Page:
Dodd-Frank
The Dodd–Frank Wall Street Reform and Consumer Protection Act (Pub.L. 111–203, H.R. 4173; commonly referred to as Dodd–Frank) was signed into federal law by President Barack Obama on July 21, 2010. Passed as a response to the Great Recession, it brought the most significant changes to financial regulation in the United States since the regulatory reform that followed the Great Depression. It made changes in the American financial regulatory environment that affect all federal financial regulatory agencies and almost every part of the nation's financial services industry. As with other major financial reforms, a variety of critics have attacked the law, with some arguing it was insufficient to prevent another financial crisis (or more bailouts) and others contending it went too far and unduly restricted financial institutions. President-Elect Donald Trump's transition team has vowed to dismantle the Dodd–Frank act.

Rare Bipartisan Deal Rolls Back Banking Rules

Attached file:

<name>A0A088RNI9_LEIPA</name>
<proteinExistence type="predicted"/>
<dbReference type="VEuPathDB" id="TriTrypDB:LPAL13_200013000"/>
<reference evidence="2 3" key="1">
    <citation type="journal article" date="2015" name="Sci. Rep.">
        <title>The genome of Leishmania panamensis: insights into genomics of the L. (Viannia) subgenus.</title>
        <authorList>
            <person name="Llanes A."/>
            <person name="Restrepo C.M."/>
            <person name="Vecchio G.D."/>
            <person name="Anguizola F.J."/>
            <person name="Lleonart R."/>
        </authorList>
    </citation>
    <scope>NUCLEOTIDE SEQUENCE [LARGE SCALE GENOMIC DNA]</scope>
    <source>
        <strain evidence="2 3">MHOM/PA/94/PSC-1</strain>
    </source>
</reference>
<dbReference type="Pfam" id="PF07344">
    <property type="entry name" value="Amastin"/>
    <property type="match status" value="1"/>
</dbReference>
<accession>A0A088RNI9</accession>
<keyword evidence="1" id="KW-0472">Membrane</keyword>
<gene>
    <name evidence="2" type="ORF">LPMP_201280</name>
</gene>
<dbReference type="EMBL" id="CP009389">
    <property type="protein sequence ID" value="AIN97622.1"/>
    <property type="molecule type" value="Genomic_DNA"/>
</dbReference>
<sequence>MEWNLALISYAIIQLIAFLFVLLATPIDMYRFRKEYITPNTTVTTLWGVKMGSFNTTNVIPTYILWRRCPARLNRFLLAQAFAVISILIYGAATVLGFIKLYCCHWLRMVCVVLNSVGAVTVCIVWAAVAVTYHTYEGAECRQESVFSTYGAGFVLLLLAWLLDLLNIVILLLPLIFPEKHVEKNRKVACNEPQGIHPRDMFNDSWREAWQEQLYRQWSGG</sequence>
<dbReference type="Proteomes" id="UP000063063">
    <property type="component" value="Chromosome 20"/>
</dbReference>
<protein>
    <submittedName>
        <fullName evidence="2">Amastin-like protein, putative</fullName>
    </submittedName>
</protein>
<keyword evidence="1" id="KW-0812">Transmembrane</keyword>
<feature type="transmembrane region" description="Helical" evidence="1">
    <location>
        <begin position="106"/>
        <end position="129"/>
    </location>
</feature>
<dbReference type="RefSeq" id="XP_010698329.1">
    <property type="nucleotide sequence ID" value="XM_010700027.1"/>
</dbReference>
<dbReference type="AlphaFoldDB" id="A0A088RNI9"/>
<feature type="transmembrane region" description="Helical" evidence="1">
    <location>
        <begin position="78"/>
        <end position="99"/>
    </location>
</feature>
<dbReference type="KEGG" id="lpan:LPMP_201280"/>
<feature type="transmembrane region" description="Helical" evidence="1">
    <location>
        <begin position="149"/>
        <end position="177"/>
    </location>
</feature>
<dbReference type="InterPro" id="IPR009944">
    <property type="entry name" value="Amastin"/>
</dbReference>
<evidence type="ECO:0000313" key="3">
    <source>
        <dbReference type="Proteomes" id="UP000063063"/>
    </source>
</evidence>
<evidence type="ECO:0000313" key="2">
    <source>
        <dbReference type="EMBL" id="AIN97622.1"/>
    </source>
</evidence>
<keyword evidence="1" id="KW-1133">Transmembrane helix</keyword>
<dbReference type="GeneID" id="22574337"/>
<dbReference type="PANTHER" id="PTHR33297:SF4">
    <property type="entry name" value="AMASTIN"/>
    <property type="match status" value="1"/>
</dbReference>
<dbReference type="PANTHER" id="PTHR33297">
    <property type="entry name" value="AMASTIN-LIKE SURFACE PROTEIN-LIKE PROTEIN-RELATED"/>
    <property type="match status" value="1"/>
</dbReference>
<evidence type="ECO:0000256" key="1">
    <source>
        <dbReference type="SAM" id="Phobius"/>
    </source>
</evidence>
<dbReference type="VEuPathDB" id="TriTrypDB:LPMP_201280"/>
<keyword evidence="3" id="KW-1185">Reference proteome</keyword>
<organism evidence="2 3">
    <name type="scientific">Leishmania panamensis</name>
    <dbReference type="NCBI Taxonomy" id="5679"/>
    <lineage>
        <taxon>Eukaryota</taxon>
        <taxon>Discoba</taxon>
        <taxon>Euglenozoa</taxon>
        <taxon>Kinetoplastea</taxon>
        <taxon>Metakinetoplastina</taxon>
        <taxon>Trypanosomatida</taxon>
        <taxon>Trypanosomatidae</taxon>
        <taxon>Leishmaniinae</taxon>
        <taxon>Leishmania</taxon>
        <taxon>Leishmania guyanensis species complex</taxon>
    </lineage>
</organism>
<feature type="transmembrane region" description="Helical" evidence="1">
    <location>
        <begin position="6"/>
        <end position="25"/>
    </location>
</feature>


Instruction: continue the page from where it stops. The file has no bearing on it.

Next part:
5/22/18
from The Wall Street Journal,
5/22/18:

Sen. Mike Crapo and former Trump adviser Gary Cohn settled on less ambitious changes to Dodd-Frank than some Republicans sought.

Ten days after his inauguration, President Donald Trump promised to “do a big number” on the Dodd-Frank law that tightened rules on financial firms after the 2008 crisis. Behind the scenes, his then top economic adviser and a powerful senator settled on a less ambitious plan. And in recent weeks, Mr. Trump called a senior House lawmaker, urging him to move forward despite objections from Republicans who wanted broader changes. The strategy to seek modest Dodd-Frank changes, agreed to in private by Sen. Mike Crapo (R., Idaho) and former National Economic Council Director Gary Cohn in early 2017, paid dividends on Tuesday: The House of Representatives by 258-159 approved the resulting bipartisan legislation, sending it to the president for his expected signature.

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